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'He's Just A Little Boy': Florida Mom Argues With Cops Arresting Her 15-Year-Old Son For Threatening To Shoot Up School

A 15-year-old was recently arrested in Ormond Beach, Florida, after making threats to shoot up his school online.


A video of the arrest, in which his mother tried to argue with officers that her son was just making a joke, has gone viral.

School shooting threat arrest 8/16/19 youtu.be

The 15-year-old, known as FalconWarrior920 on Discord, said in an online game of Minecraft:

"I Dalton Barnhart vow to bring my fathers m15 to school and kill 7 people at a minimum."

Dalton Barnhart is not the teen's real name, but a pseudonym used to protect the minor's identity.

A screenshot of FalconWarrior920's statement was later posted to Discord before being sent as an anonymous tip to the FBI.

Buzzfeed

Officers would soon arrive at the teen's house, charging him with making threats to discharge a destructive device (a felony).

The Sheriff's office released a statement on social media saying:

"After the mass violence we've seen in Florida and across the country, law enforcement officers have a responsibility to investigate and charge those who choose to make these types of threatening statements."

As officers arrested the young man, his mother tried to defend him, saying:

"He's just a little kid playing a video game."

She didn't believe her son understood the full meaning of his words.

"It is a joke to them. It's a game."

But one of the arresting officers, Detective Howard, stood steadfast and told the mother:

"And all these kids keep getting arrested. That's why the FBI and the local law enforcement are spending so much time on this, because how do we know he's not going to be the kid from Parkland…that he's not going to be the next kid, the kid that shot up Sandy Hook. We don't know that."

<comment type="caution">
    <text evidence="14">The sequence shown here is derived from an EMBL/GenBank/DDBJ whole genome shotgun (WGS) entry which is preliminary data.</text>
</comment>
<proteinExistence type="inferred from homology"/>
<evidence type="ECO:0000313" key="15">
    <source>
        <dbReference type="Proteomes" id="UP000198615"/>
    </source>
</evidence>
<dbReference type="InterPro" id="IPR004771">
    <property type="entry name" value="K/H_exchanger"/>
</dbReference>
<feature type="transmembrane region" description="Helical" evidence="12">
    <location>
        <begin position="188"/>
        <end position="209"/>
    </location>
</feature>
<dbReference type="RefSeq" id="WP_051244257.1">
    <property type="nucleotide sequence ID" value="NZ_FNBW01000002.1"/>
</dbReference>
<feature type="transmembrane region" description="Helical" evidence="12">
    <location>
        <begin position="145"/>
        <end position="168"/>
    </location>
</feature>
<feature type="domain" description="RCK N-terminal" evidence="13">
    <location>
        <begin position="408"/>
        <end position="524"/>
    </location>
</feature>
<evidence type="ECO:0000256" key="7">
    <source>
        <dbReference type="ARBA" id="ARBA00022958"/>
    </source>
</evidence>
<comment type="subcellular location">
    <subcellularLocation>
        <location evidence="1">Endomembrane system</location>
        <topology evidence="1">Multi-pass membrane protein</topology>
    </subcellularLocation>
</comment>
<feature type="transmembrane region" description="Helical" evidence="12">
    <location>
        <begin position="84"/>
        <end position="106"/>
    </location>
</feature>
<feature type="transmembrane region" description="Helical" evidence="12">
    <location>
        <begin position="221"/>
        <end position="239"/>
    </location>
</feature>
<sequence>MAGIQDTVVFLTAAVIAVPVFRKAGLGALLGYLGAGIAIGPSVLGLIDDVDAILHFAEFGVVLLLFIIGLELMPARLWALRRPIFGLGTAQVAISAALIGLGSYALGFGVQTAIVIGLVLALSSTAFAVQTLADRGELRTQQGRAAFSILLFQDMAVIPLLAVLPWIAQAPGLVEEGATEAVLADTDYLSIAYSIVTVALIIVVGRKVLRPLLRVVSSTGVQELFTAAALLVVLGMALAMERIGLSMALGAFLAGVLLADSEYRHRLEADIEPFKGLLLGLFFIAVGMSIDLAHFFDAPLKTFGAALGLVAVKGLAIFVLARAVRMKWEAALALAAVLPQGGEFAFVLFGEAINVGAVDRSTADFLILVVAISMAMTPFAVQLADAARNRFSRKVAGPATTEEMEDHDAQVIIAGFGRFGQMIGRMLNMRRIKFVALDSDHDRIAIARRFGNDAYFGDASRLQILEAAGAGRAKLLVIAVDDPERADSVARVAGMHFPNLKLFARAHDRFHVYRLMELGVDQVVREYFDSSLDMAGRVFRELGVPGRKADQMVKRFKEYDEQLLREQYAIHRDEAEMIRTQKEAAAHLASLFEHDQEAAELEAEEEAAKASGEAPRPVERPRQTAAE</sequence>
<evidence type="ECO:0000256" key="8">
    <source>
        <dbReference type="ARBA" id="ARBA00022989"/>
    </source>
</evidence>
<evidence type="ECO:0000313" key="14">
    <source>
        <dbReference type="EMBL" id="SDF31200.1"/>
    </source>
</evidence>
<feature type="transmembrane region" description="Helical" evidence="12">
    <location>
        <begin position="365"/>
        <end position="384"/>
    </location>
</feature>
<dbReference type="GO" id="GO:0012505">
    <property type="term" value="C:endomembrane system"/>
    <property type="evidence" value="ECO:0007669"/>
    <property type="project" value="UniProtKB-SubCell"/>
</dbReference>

Ultimately, however, it makes little difference whether or not the teen's comments were joking. According to the Volusia County Sheriff's Office, "jokes or not, these types of comments are felonies under the law."

Howard would reiterate this sentiment during the arrest:

"So if I get on there and say 'I pledge ISIS and I'm going to blow everybody up,' that's the same charge as 'you know what man, I'm fed up and I'm going to school tomorrow and shoot up my school.'"

A spokesperson from the Volusia County Sheriff's Office confirmed to Buzzfeed that the teen's family did own a gun, though the weapon was not a M15.

The mother claimed her son did not have access to the gun, though authorities could not confirm whether or not this was true, saying:

"So he has hands and feet. He can grab your gun and go do something."

The mother responded:

"He would never do anything like that."

But the officers were unswayed.

"We don't know that."


The teen would later admit to authorities he had written the message, but continued to insist it was made as a joke. Officers are frustrated by the frequency of such threats, often made jokingly online where young people feel relatively anonymous.

Twitter was disappointed by the state of our country, where the constant threat of gun violence has pushed us to react in ways like this.




The other arresting officer, Werfel, told the teen's mother:

"This is the world we're in where kids are getting shot at school while they're trying to learn. And unfortunately we can't take risks and we can't say 'alright, we trust that this guy is not going to do it' and then it happens and then we say 'well, we had the chance to stop it.'"

Sadly some people do see the humor in joking about mass murder. The documentary 13 Families available here, tells the story of 13 families of victims from the Columbine school shooting in 1999.

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